Beijing likely to add curbs on cross-selling fund agreement

Beijing is likely to limit the amount of HK-based products to be sold on the mainland to protect its domestic industry from rising competition

PUBLISHED : Monday, 14 April, 2014, 5:07am
UPDATED : Monday, 14 April, 2014, 7:27am

Beijing is expected to restrict the amount of Hong Kong-domiciled funds it allows to be sold on the mainland as part of a mutual recognition agreement on cross-selling fund products.

The move was set to reduce the scale of the scheme substantially from what the industry players had been expecting, said two sources familiar with the negotiations.

One of the sources told the South China Morning Post that Beijing did not want to see its domestic funds come under competition from a flood of overseas funds and was looking to add a ratio restriction on the amount any Hong Kong-domiciled fund could sell across the border.

Beijing currently has capital controls that ban fund cross-selling between Hong Kong and the mainland. The Hong Kong government has been lobbying the mainland since last year for a mutual recognition scheme that would allow funds domiciled in the city to be sold across the border and vice versa.

The agreement is likely to be signed soon as part of Beijing's reforms to modernise its capital market. It may well be the next big change after the regulators on the mainland and in Hong Kong announced on Thursday a "through-train" scheme to allow investors on both sides of the border to cross-trade stocks listed in Hong Kong and Shanghai worth up to 550 billion yuan (HK$691 billion).

The authorities on both sides reached a consensus on the regulatory framework for the scheme in December. The source said the scheme was pending approval from the State Council.

The ratio, the source said, could be set as low as 10 per cent. This would mean a fund with an asset size of HK$100 million would only be allowed to sell about HK$10 million on the mainland.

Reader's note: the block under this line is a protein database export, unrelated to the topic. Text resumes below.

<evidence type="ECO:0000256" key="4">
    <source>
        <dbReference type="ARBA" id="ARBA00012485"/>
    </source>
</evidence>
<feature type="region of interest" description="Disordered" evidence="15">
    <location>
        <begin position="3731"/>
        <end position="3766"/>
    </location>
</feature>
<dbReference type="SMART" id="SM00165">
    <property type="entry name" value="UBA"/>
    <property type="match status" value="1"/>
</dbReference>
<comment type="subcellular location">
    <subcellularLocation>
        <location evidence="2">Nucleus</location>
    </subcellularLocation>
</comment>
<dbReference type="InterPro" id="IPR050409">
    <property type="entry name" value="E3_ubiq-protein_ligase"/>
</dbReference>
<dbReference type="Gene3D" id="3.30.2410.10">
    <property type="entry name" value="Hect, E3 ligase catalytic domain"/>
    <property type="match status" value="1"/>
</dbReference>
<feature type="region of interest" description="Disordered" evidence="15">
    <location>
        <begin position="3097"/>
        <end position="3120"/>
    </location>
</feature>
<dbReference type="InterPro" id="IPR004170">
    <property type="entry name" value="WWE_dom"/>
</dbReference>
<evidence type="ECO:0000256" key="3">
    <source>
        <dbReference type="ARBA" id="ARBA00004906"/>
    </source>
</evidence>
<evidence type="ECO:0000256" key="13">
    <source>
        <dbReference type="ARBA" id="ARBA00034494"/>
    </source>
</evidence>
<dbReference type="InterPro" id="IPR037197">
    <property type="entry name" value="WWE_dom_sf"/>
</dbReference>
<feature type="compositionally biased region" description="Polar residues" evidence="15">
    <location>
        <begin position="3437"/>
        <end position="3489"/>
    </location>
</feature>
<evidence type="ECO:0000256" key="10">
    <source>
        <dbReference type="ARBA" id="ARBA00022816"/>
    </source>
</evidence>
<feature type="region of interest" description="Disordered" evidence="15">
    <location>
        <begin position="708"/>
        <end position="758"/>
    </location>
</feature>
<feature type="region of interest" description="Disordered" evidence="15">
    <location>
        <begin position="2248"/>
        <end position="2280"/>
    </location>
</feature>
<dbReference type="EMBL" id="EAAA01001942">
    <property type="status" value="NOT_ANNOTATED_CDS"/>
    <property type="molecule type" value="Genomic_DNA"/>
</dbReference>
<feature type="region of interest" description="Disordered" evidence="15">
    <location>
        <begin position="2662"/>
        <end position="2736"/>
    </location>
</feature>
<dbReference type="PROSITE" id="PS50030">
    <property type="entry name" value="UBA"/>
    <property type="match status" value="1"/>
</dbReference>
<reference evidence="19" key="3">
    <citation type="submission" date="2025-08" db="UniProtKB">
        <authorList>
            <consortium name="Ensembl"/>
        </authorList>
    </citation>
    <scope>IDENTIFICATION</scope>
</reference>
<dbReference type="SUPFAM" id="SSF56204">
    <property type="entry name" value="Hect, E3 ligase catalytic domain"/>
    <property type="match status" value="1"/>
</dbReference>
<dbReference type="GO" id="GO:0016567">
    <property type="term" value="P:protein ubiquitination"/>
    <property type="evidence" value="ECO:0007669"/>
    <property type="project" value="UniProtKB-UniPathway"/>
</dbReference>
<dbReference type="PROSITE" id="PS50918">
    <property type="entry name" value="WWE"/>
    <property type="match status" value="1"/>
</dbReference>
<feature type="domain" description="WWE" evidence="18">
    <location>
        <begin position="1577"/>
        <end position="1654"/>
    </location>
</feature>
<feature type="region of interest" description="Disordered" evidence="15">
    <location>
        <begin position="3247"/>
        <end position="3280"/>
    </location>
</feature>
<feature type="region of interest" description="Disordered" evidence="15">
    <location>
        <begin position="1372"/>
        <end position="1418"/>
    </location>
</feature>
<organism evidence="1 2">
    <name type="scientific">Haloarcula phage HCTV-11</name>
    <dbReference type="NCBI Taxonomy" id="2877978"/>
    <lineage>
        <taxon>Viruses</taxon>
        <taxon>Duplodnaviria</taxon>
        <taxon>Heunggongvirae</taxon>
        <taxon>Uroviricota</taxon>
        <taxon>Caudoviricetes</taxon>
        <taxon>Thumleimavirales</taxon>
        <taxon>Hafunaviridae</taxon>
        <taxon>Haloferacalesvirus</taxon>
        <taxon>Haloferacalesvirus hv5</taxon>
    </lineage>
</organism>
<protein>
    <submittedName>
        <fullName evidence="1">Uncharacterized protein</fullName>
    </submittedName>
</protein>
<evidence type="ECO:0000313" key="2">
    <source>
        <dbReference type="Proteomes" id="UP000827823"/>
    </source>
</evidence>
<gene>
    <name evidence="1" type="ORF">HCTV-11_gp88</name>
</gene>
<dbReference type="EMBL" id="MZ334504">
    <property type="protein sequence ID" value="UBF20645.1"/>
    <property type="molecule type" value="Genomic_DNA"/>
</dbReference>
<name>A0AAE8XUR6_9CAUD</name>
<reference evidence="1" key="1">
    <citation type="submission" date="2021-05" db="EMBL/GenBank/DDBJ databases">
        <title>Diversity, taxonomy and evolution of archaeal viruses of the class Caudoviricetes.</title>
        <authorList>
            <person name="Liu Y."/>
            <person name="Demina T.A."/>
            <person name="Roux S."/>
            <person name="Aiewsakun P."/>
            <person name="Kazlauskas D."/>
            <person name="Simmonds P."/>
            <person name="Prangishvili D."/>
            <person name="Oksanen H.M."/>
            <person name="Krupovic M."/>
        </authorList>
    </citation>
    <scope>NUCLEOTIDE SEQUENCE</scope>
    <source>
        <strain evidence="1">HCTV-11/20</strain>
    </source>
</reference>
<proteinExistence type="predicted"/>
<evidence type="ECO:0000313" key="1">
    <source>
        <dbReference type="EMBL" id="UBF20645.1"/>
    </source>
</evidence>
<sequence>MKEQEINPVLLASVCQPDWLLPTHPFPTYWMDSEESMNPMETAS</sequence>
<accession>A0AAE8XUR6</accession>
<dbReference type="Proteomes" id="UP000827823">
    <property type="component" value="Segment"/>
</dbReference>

Apart from limiting fund sales, this could also create operational problems in the event of fund redemptions.

"There are many technical details that need to be ironed out. This is why no agreement has been signed yet," the source said.

Another source said Beijing wanted this rider to ensure that only funds with sufficient liquidity were sold on the mainland. The central government would also want to make it mandatory for all Hong Kong-based funds sold on the mainland to appoint a master agent there to act as fund distributor, he added.

Funds domiciled in Hong Kong might also be required to be set up and operate for one or two years in the city first before being allowed to be sold across the border, he said.

Christopher Cheung Wah-fung, legislator for the financial services sector, said the restrictions were disappointing.

"Many had initially thought the scheme would allow a free flow of fund products across the border. The restrictions, however, are not a big surprise as Beijing usually likes to use quotas or other curbs to limit overseas firms' expansion on the mainland," he said.

"This will protect mainland fund houses. Such protectionism, however, prevents mainland fund houses from learning how to improve themselves to compete in the world. This goes against the grain of making the economy more market-driven."

Mark McCombe, Asia-Pacific chairman of BlackRock, said he had been expecting restrictions to be imposed by Beijing.

"We have to be realistic about Beijing wanting to ensure that sales of Hong Kong-based funds on the mainland are conducted in an orderly manner," McCombe said.

"Mutual recognition would not result in a flood of European or US equity funds into mainland China overnight. We take the long view that a cross-selling scheme would generally benefit the fund industry in Hong Kong."